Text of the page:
You’re doing everything “right” – eating healthy foods, working out, getting a decent amount of sleep, for instance – so why is it that you still don’t seem to be making any progress in terms of your health or overall shape? Or worse, feeling even heavier thanks to bloating or a frustrating, seemingly endless plateau? While our lifestyle choices still play the most important role in our health, the culprit behind that pesky unshifting bulge could be hidden in your hormones.
Hormonal imbalance which can be caused by anything from lifestyle factors to the foods we eat – can mess with our bodies’ ability to use up good fats, and let our glands and other bodily functions operate at their best, fueling undue weight gain. In most cases one of the Medicare supplement plans in 2019 will cover your deductibles and co-pays.
While hormone imbalance doesn’t have a one size fits all answer, there are certain facts about the issue that do apply to all of us- some that, if we’re made aware of, could make an immense difference in everything from our weight to our moods, our skin, and how well we sleep at night.
Despite the fact that the world seems to be on an upward trend of more health-conscious lifestyles, it’s an oft-forgotten fact that hormones can have a huge effect on our bodies in so many ways- and that achieving our optimal physical state, be it in how we look or how we function, is about much more than simple eating the right diet or hitting the gym hard or often enough. But fiddling with our hormones isn’t a quick fix solution to all of our health problems, either – a combination of both is essential. Both hormones and lifestyle factors affect health and body composition. Because hormonal manipulation is somewhat of a new ‘trend’ and seems like an easy solution, people may dismiss lifestyle factors.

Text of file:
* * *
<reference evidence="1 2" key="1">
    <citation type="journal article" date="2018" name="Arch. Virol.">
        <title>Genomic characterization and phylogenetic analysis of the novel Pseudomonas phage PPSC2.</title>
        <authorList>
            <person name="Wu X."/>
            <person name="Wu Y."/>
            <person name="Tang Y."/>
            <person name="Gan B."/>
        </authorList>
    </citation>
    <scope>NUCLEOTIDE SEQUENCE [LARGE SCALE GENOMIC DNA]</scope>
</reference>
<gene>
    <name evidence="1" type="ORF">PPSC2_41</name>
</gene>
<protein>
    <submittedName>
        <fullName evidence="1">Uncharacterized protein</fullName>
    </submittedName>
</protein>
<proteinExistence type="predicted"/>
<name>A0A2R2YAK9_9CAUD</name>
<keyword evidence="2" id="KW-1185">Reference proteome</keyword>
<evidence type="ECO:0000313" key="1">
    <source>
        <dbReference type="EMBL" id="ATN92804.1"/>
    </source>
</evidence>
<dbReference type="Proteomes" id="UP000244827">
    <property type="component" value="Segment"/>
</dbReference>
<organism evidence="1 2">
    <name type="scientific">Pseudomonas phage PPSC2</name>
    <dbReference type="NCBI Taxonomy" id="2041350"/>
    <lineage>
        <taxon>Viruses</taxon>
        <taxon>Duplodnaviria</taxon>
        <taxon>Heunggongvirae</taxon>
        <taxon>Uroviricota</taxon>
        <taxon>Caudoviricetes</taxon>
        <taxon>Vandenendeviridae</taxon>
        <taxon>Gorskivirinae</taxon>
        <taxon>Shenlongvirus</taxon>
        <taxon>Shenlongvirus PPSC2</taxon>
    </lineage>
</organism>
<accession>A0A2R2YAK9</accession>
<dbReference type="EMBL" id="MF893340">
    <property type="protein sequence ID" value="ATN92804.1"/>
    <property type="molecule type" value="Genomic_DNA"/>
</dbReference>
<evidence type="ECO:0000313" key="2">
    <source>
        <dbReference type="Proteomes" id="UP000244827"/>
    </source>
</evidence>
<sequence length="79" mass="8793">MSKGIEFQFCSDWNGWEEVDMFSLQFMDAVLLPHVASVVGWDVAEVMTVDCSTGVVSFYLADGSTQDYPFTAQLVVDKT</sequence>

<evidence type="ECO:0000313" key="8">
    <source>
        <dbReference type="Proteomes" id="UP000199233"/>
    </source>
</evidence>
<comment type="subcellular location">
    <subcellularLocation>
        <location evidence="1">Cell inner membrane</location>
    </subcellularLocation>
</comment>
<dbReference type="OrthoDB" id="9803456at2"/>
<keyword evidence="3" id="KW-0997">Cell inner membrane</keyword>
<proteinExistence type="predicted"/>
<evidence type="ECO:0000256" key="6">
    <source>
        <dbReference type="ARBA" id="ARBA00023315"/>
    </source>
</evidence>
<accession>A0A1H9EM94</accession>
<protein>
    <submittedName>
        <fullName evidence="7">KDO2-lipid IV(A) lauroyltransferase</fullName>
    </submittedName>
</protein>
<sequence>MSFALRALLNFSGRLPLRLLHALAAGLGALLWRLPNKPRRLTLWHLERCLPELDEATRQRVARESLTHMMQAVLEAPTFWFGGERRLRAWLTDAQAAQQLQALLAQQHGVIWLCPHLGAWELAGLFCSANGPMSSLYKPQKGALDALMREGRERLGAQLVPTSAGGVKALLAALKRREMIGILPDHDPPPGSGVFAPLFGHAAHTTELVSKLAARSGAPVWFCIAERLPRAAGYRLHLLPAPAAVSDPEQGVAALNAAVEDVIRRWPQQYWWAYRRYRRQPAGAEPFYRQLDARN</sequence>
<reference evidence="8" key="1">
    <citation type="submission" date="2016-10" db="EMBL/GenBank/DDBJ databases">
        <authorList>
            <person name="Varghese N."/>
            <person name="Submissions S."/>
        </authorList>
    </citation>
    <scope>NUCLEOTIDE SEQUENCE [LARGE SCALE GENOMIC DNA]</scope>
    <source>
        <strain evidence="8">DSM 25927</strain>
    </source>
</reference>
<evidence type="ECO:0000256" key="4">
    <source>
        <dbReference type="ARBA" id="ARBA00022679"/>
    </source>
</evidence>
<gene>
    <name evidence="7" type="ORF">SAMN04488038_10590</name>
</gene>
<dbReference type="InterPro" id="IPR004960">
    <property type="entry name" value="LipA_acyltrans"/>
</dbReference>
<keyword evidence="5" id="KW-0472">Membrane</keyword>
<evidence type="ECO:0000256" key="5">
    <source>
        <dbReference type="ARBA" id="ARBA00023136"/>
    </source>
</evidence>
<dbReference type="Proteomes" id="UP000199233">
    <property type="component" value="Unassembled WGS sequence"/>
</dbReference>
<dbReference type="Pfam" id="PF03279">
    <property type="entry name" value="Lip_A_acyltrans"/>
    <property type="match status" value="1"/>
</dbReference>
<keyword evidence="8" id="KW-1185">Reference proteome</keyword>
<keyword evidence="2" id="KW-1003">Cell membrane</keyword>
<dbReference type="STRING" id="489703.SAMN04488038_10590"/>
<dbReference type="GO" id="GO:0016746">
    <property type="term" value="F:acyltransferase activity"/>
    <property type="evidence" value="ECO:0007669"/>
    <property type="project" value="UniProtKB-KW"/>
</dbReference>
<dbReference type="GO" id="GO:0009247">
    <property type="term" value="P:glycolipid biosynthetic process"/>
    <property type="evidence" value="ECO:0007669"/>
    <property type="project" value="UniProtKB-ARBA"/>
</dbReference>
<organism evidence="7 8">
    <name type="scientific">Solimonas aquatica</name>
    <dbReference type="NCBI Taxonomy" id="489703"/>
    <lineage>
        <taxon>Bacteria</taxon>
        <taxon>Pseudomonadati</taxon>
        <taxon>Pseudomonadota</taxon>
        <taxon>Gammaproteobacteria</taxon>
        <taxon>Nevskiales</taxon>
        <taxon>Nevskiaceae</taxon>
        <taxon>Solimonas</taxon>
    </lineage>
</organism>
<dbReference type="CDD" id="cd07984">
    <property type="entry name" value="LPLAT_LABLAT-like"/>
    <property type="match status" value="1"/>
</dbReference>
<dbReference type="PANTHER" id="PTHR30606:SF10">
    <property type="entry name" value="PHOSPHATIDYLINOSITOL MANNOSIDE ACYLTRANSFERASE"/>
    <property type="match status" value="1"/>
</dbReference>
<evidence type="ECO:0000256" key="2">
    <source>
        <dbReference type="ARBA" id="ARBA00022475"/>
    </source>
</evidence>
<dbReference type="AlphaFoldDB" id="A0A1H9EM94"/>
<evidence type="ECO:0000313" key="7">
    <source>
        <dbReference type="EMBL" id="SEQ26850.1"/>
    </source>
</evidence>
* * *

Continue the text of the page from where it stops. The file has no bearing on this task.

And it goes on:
Weight gain, or the inability to lose even on low calorie diets, is just one of many symptoms of low thyroid hormone production. Other symptoms related to hyperthyroidism include chronic lethargy, thinning or excessive hair loss, depression, hormonal imbalances, intolerance to cold temperatures, as well as high levels of triglycerides and cholesterol in the blood.
Stress is one of the main factors that causes hormonal imbalances. When you are chronically stressed for years on end, or go through very traumatic events, the adrenal glands’ production of hormones can be affected. In very layman terms, this can result in any or all hormones being affected. So, don’t stress yourself and keep your hormone levels at the right level!